Scientists Are Joining Forces to Save Chocolate From Extinction

UC Berkeley and food company Mars have come together to develop a gene-editing technology to yield more resilient cacao crops. The aim is to save the plant from extinction due to climate change.
Loukia Papadopoulos

In addition to being delicious, chocolate has many other positive attributes. Just this week, researchers at Loma Linda University found that chocolate reduces stress levels and inflammation and improves mood, memory, and immunity.

This may be the reason why scientists at University of California, Berkeley (UC Berkeley) have joined forces with food and candy firm Mars to try and save cacao crops from an extinction feared to happen by 2050 as a result of climate change. Together, they are experimenting with a gene-editing technology called CRISPR to make cacao crops more resilient.

CRISPR to the rescue

CRISPR stands for Clustered Regularly Interspaced Short Palindromic Repeats. These repeats are the hallmark of a bacterial defense system and they can serve some very interesting functions.

CRISPR allows for precise DNA modifications that can be used to make crops more affordable to cultivate and more resistant to environmental factors. Researchers are hoping these alterations can produce crops advanced enough to thrive even during the most extreme conditions caused by climate change.

UC Berkeley geneticist and inventor of CRISPR Jennifer Doudna is in charge of overseeing this collaboration with Mars. The research takes place in her university lab called the Innovative Genomics Institute (IGI).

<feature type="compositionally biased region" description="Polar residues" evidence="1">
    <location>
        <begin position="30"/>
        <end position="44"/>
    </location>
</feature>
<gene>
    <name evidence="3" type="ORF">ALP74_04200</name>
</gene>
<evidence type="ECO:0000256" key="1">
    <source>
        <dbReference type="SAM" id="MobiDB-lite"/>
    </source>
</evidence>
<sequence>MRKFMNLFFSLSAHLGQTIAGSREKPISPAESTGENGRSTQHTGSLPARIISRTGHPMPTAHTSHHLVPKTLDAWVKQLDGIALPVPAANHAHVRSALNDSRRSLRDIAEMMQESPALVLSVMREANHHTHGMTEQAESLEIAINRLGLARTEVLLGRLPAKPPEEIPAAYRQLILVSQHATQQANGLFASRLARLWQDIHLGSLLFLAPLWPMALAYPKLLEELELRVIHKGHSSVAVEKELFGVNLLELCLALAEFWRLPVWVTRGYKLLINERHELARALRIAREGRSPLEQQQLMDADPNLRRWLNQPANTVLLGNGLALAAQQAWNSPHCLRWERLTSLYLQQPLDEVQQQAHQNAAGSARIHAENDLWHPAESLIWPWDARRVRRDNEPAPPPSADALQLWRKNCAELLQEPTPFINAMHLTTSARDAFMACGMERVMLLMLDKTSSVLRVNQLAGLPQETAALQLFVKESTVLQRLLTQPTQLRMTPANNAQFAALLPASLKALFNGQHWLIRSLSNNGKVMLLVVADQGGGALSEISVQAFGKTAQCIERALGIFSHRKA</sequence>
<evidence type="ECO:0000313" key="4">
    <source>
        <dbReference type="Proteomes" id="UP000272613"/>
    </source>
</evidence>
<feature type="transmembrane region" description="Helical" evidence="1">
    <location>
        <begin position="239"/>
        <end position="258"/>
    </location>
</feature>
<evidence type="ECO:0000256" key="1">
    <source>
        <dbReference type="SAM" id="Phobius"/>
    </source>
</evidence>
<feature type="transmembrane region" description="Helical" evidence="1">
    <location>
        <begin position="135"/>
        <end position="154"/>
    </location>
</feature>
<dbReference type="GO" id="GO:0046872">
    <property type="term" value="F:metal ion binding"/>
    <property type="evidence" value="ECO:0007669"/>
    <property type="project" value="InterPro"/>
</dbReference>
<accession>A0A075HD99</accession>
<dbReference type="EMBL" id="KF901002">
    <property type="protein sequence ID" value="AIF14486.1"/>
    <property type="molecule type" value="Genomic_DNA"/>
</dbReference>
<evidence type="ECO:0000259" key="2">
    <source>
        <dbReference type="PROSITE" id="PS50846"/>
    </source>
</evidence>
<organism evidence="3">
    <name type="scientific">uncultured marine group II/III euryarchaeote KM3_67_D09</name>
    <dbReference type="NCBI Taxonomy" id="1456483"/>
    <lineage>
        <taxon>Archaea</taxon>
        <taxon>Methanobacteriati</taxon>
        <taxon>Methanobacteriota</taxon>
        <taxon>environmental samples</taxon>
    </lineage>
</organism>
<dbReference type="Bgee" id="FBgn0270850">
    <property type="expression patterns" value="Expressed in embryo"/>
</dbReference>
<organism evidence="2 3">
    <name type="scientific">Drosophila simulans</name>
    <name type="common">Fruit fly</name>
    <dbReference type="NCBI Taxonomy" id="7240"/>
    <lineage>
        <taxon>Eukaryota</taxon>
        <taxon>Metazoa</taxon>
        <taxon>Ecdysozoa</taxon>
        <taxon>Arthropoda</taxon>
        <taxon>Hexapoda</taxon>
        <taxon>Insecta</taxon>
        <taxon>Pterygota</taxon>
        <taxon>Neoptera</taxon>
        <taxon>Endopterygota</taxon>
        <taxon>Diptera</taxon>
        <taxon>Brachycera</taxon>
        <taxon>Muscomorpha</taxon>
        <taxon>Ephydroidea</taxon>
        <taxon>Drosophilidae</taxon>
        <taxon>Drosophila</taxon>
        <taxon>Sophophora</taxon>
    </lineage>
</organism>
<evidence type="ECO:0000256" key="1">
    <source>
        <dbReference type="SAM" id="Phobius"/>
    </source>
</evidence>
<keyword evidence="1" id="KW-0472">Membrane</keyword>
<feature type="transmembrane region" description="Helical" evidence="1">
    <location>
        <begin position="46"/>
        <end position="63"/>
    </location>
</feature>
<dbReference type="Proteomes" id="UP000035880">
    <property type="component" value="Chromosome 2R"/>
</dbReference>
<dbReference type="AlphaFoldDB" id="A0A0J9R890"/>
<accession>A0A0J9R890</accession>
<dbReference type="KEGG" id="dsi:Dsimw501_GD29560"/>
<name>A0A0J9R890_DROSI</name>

In an opinion piece for the Financial Times, Doudna explained the benefits of CRISPR. “Modern plant breeding relies on random mutations to produce favorable outcomes, and then selects for desirable mutations,” wrote Doudna.

“This process can be slow and may introduce many undesired and undetected genetic changes along the way. In contrast, CRISPR-Cas9 genome editing allows the creation of plants with just the desired genetic alteration, without adding foreign genetic material,” she added.

Doudna’s graduate students work on applying CRISPR to yield crops that can be cultivated by small-holder farmers in the developing world. Professor of Plant and Microbial Biology at UC Berkeley and scientific director of IGI’s agricultural genomics program Brian Staskawicz said they are using the technology to protect cacao crops from “devastating conditions.”

“We’re developing CRISPR editing technologies to alter the DNA in cacao plants to become more resistant to both viral and fungal diseases,” said Staskawicz.

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Cacao crops’ vulnerability comes partially from the fact that the plant can only be bred in very few places on the planet. More than half of the world's chocolate is cultivated in Côte d’Ivoire and Ghana alone.

New locations desired

However, some people believe the chocolate shortage can simply be solved by a change in geography rather than genetics. Frederico Marangoni, CEO of Swiss luxury chocolate brand Du Rhone Chocolatier, told The Economic Times that all countries which are on the equator belt could potentially produce cacao but Asian countries are simply not yet accustomed to the idea.

“The nations that are producing it today may be producing as much as they can but there are so many other places in the world that could do it and have the right fields and climate to do so. So even if we are running out, there is hope. A life without chocolate is a very, very, dark place to go, "said Marangoni. 

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